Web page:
Metal-Matrix Composites: Advances in Processing, Characterization, Performance and Analysis: Additive Manufacturing and Processing of Composite Materials
Sponsored by: TMS Structural Materials Division, TMS: Composite Materials Committee
Program Organizers: Srivatsan Tirumalai; Pradeep Rohatgi, University of Wisconsin; Simona Hunyadi Murph, Savannah River National Laboratory

Monday 2:00 PM
February 28, 2022
Room: 256B
Location: Anaheim Convention Center

Session Chair: Tirumalai Srivatsan, The University of Akron

2:00 PM  Keynote
Additive Manufacturing of Metal Matrix Composites for Structural and Biomedical Applications: Amit Bandyopadhyay1; Susmita Bose1; 1Washington State University
    Additive manufacturing (AM) or 3D Printing (3DP) is an approach to process parts directly from its computer-aided design (CAD) file. AM is changing the landscapes of current industrial practices. On-demand manufacturing using AM technologies is a new trend that will significantly influence many industries and product design protocols. Since there is no need for any part-specific tooling, different parts can be built using the same machine. We have worked on AM of metal matrix composites over the last two decades using the directed energy deposition (DED) and powder bed fusion (PBF) processes. Among others, we have manufactured parts with compositional and functional gradation using Ti alloys, steels, Inconel 718, and tungsten for structural and biomedical applications. This presentation will focus on some of the key success stories from our research and current challenges in the field.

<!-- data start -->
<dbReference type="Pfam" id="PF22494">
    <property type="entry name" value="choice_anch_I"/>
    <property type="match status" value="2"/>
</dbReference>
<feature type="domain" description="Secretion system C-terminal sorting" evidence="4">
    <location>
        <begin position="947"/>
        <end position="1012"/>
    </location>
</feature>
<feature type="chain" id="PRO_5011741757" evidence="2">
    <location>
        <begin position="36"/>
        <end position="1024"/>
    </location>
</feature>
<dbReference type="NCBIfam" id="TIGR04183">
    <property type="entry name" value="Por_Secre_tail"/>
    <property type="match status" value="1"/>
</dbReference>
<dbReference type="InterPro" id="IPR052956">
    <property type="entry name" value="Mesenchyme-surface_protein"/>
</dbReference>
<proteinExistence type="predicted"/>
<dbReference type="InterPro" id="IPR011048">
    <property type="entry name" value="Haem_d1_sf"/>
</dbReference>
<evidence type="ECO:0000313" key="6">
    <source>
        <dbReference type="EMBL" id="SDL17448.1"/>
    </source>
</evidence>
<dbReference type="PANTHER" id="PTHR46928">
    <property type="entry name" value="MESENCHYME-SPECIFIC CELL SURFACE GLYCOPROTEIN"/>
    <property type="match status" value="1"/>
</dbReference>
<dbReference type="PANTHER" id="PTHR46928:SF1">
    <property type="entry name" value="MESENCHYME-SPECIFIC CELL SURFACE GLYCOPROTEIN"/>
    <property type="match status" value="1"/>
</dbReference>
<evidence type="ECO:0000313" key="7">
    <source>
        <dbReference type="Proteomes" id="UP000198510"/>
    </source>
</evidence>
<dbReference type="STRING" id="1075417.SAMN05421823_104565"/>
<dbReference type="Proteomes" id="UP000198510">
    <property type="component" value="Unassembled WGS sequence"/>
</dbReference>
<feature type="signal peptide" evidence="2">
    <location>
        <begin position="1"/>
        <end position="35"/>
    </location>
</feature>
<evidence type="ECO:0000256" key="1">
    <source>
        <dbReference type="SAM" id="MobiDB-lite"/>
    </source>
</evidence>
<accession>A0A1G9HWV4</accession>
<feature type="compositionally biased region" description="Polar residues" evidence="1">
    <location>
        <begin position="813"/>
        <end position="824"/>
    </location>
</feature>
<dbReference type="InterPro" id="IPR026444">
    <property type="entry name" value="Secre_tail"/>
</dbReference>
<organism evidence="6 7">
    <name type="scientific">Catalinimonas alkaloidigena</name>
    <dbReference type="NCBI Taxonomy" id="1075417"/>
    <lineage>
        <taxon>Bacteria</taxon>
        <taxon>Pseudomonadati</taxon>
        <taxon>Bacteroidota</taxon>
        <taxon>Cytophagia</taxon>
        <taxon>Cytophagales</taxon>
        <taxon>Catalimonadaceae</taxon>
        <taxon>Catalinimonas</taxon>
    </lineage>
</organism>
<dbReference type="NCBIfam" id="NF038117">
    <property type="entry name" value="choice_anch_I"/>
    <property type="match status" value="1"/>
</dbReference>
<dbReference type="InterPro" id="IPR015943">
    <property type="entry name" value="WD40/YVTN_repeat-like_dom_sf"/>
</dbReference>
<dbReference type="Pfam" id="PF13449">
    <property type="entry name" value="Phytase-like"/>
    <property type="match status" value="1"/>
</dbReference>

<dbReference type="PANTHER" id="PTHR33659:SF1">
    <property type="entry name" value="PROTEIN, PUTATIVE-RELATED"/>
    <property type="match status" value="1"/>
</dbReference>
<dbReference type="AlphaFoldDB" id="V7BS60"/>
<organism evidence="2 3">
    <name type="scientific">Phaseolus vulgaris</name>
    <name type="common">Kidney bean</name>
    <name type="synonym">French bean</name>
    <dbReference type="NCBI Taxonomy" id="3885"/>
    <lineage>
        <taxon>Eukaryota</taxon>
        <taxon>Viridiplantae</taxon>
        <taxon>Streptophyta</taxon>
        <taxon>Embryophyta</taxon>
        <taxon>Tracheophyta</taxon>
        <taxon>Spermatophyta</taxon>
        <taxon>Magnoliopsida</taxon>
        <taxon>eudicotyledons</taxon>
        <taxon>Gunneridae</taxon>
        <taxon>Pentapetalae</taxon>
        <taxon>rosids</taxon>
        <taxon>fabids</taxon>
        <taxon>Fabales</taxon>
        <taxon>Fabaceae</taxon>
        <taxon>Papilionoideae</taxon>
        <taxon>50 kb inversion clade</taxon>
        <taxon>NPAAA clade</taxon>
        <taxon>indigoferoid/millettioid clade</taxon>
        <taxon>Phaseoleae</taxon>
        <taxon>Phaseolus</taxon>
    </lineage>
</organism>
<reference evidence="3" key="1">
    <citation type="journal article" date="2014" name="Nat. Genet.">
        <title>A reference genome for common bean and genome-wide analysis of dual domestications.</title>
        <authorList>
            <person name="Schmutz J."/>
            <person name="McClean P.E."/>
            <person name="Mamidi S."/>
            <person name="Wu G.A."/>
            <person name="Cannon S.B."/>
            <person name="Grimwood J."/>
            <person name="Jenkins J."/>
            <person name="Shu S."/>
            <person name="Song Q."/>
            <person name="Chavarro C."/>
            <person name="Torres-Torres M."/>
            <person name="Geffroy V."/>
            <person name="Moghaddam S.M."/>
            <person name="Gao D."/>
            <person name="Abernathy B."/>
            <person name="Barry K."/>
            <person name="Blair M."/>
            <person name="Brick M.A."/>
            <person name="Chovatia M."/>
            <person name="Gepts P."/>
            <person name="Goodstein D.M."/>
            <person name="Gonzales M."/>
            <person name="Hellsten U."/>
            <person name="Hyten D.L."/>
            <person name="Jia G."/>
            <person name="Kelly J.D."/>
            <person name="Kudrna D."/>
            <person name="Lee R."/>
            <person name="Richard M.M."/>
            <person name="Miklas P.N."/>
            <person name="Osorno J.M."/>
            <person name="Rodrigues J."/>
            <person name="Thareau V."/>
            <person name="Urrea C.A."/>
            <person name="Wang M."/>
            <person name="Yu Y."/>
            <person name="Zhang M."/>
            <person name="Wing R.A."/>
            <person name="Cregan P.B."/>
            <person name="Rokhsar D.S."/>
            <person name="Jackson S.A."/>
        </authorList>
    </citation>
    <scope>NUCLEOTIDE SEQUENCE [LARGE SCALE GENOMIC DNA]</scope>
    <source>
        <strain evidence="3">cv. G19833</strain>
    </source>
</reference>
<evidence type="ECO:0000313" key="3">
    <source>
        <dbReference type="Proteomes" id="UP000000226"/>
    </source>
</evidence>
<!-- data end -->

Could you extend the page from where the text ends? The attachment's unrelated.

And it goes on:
2:30 PM  Invited
Additive Manufacturing of Titanium – Boron Carbide In situ Composites: Mohan Sai Kiran Nartu1; Srinivas Aditya Mantri1; Thomas W. Scharf1; Brandon Mc Williams2; Kyu Cho2; Narendra Dahotre1; Rajarshi Banerjee1; 1University of North Texas; 2CCDC U.S. Army Research Laboratory
    The present study will focus on detailed microstructural characterization and holistic understanding of the sequence of formation of ceramic phases in Laser engineered net shaping (LENS) processing of in situ Ti-B4C composites for high loading fractions, i.e., 25 wt.% and 35 wt.% B4C. Though, both in-situ composites, Ti-25wt.%B4C and Ti-35wt.%B4C were similarly processed via LENS, their as-processed microstructures were drastically different. Ti-25wt.%B4C exhibited nearly homogeneous microstructure, mainly dominated by TiB, TiC and α-Ti phases. Ti-35wt.% B4C exhibited alternatively-repeating layered microstructure with TiB2 and TiC phases in one layer, and TiB and TiC phases with a small fraction of retained-B4C and α-Ti in another layer. Heipel-Roper theory of weld pool dynamics has been employed to rationalize the mechanism underlying the evolution of these layered composites. Further, results from the hardness, wear and compression tests performed, indicate the potential for the AM processed Ti-B4C composites as wear and abrasion resistant materials.

2:55 PM  
Solid-state Additive Manufacturing of AA6061-graphene MMCs: Jessica Lopez1; Malcom Williams1; James Jordon1; Timothy Rushing2; Gregory Thompson1; Paul Allison1; 1The University of Alabama; 2U.S. Army ERDC
    Aluminum Alloy 6061 and graphene metal matrix composites were produced using additive friction stir deposition (AFS-D), a solid-state additive manufacturing process. The graphene particles (GPs) were distributed into the aluminum matrix while simultaneously being additively deposited in the solid state in compositions between 0.25 and 2 wt.%. The depositions were characterized with X-ray diffraction, optical and electron microscopy, and Raman spectroscopy techniques. The GPs were distributed within grains and the GPs reduced in size from several microns to less than 0.2 Ám wide through this solid-state process. Differences in particle dispersion between the retreating and advancing sides of tool rotation were quantified in the deposition. Raman spectroscopy confirmed the graphitic nature of the GPs in the matrix after deposition, which showed an increase their disorder. The dependence of the resulting hardness of the deposit on the graphene content, dispersion degree, and location was quantified using Vickers microhardness measurements.